‘Pachinko:’ A Tribute to Generations of Hope

“Hard times, easy times—doesn’t matter for a woman. She must learn to feed herself.”

So Yangjin tells her daughter Sunja, the heroine of “Pachinko,” Apple TV+’s sweeping period family saga. At the time a young girl raised in an isolated seaside village in Korea, mostly unaware of the hardships in the rest of the world, Sunja responds to her mother with a cheeky comment. But as Sunja grows older throughout the show’s eight-episode first season, she must learn to endure not only for her own sake but for the survival of those she loves the most.

“Pachinko,” which premiered in March of this year, is based on the 2017 New York Times bestselling novel by Min Jin Lee. The book received rave reviews from outlets like The Guardian and NPR and was a finalist for the National Book Award for Fiction.

With such success, an on-screen adaptation seemed inevitable. But screen-writer Soo Hugh, who went on to adapt “Pachinko” and become the series’ showrunner, says she didn’t initially see the need for a live-action version because the book was excellent in its own right. The novel’s story, however, continued to draw her in. “I kept thinking, Wait a minute—if you didn’t tell it in a linear chronological fashion, if you jump out of the timelines, there’s something interesting here,” Hugh says during an interview with Character Media in the spring of 2022. “And what if you created a dialogue between the first, second and third generation? Does that give you a different possibility?”

Eventually, Hugh’s vision led to a multigenerational epic that alternates between two time periods. The first follows a grown-up Sunja, now played by Minha Kim, as she immigrates to a Japan on the brink of World War II. The second skips ahead to the 1980s, when Sunja’s (Academy Award winner Youn Yuh-jung) grandson Solomon (Jin Ha) returns to the family home in Osaka, Japan from the United States. The series gives a profoundly intimate look into the trials and tribulations of the family’s matriarch Sunja and her descendants, but also shines a light on the plights of Zainichi as a whole. 

For those who might not know, the term “Zainichi” refers to the population of ethnically Korean residents in Japan, who immigrated after the island nation annexed Korea in 1910. Throughout the 35-year occupation, thousands of Koreans left their homeland searching for more opportunities and instead were met with racist, xenophobic discrimination from the Japanese government and people.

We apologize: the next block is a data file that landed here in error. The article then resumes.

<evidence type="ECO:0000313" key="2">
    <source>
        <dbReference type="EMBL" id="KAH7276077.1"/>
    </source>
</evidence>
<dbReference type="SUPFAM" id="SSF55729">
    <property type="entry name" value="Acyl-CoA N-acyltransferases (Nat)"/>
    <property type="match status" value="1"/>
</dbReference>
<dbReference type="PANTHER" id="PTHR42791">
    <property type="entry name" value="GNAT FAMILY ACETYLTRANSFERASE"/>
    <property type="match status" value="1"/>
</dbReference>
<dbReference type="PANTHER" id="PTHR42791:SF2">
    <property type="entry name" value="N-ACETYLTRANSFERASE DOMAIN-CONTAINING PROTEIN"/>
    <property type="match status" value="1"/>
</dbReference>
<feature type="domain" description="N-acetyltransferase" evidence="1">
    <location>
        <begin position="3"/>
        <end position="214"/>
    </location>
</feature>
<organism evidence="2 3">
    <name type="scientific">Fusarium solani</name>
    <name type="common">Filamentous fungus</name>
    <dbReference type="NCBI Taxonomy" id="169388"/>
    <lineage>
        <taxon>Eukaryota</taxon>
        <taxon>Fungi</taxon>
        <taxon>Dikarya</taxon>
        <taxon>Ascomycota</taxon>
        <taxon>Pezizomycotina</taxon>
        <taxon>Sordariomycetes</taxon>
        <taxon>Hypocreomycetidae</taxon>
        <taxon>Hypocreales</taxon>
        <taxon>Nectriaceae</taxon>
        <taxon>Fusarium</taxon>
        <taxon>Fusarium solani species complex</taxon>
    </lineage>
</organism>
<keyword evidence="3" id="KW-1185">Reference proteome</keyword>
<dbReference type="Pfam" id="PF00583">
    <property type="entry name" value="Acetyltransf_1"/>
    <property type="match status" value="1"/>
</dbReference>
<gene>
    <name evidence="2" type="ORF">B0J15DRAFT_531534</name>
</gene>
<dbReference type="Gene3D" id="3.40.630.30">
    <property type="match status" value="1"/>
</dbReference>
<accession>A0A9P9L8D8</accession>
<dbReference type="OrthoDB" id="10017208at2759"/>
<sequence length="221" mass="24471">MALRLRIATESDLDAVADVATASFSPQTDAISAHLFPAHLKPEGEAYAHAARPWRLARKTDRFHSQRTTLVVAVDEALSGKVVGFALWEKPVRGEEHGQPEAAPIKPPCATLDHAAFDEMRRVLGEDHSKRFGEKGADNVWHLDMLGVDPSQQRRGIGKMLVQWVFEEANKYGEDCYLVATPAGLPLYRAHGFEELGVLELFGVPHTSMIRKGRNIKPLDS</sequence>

Audiences see that same narrative play out in “Pachinko.” After an ill-fated affair with yakuza-linked businessman Hansu (Lee Min-Ho), Sunja finds a new chance at life with a sickly yet kind minister, Isak (Steve Sanghyun Noh), in Osaka. Despite restrictions placed on her due to her race and gender, Sunja endures and helps create a stable foundation for her children in this once-foreign land.

Hugh, joined by co-directors Justin Chon and Kogonada, has carefully crafted a series highlighting the particular issues faced by female immigrants. Throughout the first season, the women of “Pachinko” silently make sacrifices and must find clever ways to survive. Much like her mother before her, Sunja soon becomes the anchor of her family. “This is a story of mothers and daughters that often are not a part of the history books,” says Kogonada.“We know that if you’re part of any Asian family, the women often carry so much of the burden and the load.”

“This is a story of mothers and daughters that often are not a part of the history books,” says Kogonada. “We know that if you’re part of any Asian family, the women often carry so much of the burden and the load.”

“Pachinko’s” first season doesn’t just entertain audiences with sweeping shots and soulful dialogue; it allows viewers to reflect on the complex nature of family history and colonization. That contemplation starts with the cast and creators themselves. Hugh, Kogonada, Chon and the main cast note that even if they were aware of the series’ historical facts before filming, being a part of the show opened up a new world often left out of textbooks.